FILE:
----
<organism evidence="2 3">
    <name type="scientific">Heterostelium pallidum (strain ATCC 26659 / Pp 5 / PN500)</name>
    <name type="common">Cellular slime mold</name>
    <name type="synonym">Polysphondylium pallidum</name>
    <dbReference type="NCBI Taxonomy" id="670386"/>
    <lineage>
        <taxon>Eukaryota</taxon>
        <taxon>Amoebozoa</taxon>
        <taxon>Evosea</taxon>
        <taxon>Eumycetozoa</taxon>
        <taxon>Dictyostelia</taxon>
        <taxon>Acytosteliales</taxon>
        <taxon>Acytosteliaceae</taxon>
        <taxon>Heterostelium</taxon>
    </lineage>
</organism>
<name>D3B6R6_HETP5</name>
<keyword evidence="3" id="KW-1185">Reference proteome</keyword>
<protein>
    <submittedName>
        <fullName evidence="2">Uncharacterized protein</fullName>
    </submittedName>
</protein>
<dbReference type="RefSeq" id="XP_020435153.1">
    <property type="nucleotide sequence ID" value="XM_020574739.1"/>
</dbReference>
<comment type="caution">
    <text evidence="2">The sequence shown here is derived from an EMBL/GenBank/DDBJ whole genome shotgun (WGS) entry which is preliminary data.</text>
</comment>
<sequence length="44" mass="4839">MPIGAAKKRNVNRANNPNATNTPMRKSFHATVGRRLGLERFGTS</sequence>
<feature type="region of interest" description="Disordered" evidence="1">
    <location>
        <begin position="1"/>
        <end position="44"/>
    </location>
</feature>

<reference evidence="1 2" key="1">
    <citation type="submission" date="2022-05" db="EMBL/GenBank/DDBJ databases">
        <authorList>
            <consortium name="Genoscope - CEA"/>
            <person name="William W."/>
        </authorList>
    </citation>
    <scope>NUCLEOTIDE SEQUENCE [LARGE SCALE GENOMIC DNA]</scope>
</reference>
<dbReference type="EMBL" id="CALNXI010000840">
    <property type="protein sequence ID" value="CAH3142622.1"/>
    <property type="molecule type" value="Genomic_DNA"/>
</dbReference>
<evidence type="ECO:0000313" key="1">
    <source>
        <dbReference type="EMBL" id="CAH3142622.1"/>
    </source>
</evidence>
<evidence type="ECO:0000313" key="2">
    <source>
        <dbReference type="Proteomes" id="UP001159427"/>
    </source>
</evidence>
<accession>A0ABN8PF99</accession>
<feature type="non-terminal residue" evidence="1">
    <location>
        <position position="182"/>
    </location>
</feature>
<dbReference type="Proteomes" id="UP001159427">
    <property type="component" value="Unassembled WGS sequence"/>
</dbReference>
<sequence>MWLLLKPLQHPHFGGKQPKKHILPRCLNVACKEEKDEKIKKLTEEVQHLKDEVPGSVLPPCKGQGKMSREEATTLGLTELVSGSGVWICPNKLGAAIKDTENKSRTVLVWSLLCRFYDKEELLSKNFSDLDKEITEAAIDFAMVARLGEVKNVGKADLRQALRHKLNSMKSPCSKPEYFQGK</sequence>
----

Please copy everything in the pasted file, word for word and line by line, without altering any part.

<organism evidence="2 3">
    <name type="scientific">Heterostelium pallidum (strain ATCC 26659 / Pp 5 / PN500)</name>
    <name type="common">Cellular slime mold</name>
    <name type="synonym">Polysphondylium pallidum</name>
    <dbReference type="NCBI Taxonomy" id="670386"/>
    <lineage>
        <taxon>Eukaryota</taxon>
        <taxon>Amoebozoa</taxon>
        <taxon>Evosea</taxon>
        <taxon>Eumycetozoa</taxon>
        <taxon>Dictyostelia</taxon>
        <taxon>Acytosteliales</taxon>
        <taxon>Acytosteliaceae</taxon>
        <taxon>Heterostelium</taxon>
    </lineage>
</organism>
<name>D3B6R6_HETP5</name>
<keyword evidence="3" id="KW-1185">Reference proteome</keyword>
<protein>
    <submittedName>
        <fullName evidence="2">Uncharacterized protein</fullName>
    </submittedName>
</protein>
<dbReference type="RefSeq" id="XP_020435153.1">
    <property type="nucleotide sequence ID" value="XM_020574739.1"/>
</dbReference>
<comment type="caution">
    <text evidence="2">The sequence shown here is derived from an EMBL/GenBank/DDBJ whole genome shotgun (WGS) entry which is preliminary data.</text>
</comment>
<sequence length="44" mass="4839">MPIGAAKKRNVNRANNPNATNTPMRKSFHATVGRRLGLERFGTS</sequence>
<feature type="region of interest" description="Disordered" evidence="1">
    <location>
        <begin position="1"/>
        <end position="44"/>
    </location>
</feature>

<reference evidence="1 2" key="1">
    <citation type="submission" date="2022-05" db="EMBL/GenBank/DDBJ databases">
        <authorList>
            <consortium name="Genoscope - CEA"/>
            <person name="William W."/>
        </authorList>
    </citation>
    <scope>NUCLEOTIDE SEQUENCE [LARGE SCALE GENOMIC DNA]</scope>
</reference>
<dbReference type="EMBL" id="CALNXI010000840">
    <property type="protein sequence ID" value="CAH3142622.1"/>
    <property type="molecule type" value="Genomic_DNA"/>
</dbReference>
<evidence type="ECO:0000313" key="1">
    <source>
        <dbReference type="EMBL" id="CAH3142622.1"/>
    </source>
</evidence>
<evidence type="ECO:0000313" key="2">
    <source>
        <dbReference type="Proteomes" id="UP001159427"/>
    </source>
</evidence>
<accession>A0ABN8PF99</accession>
<feature type="non-terminal residue" evidence="1">
    <location>
        <position position="182"/>
    </location>
</feature>
<dbReference type="Proteomes" id="UP001159427">
    <property type="component" value="Unassembled WGS sequence"/>
</dbReference>
<sequence>MWLLLKPLQHPHFGGKQPKKHILPRCLNVACKEEKDEKIKKLTEEVQHLKDEVPGSVLPPCKGQGKMSREEATTLGLTELVSGSGVWICPNKLGAAIKDTENKSRTVLVWSLLCRFYDKEELLSKNFSDLDKEITEAAIDFAMVARLGEVKNVGKADLRQALRHKLNSMKSPCSKPEYFQGK</sequence>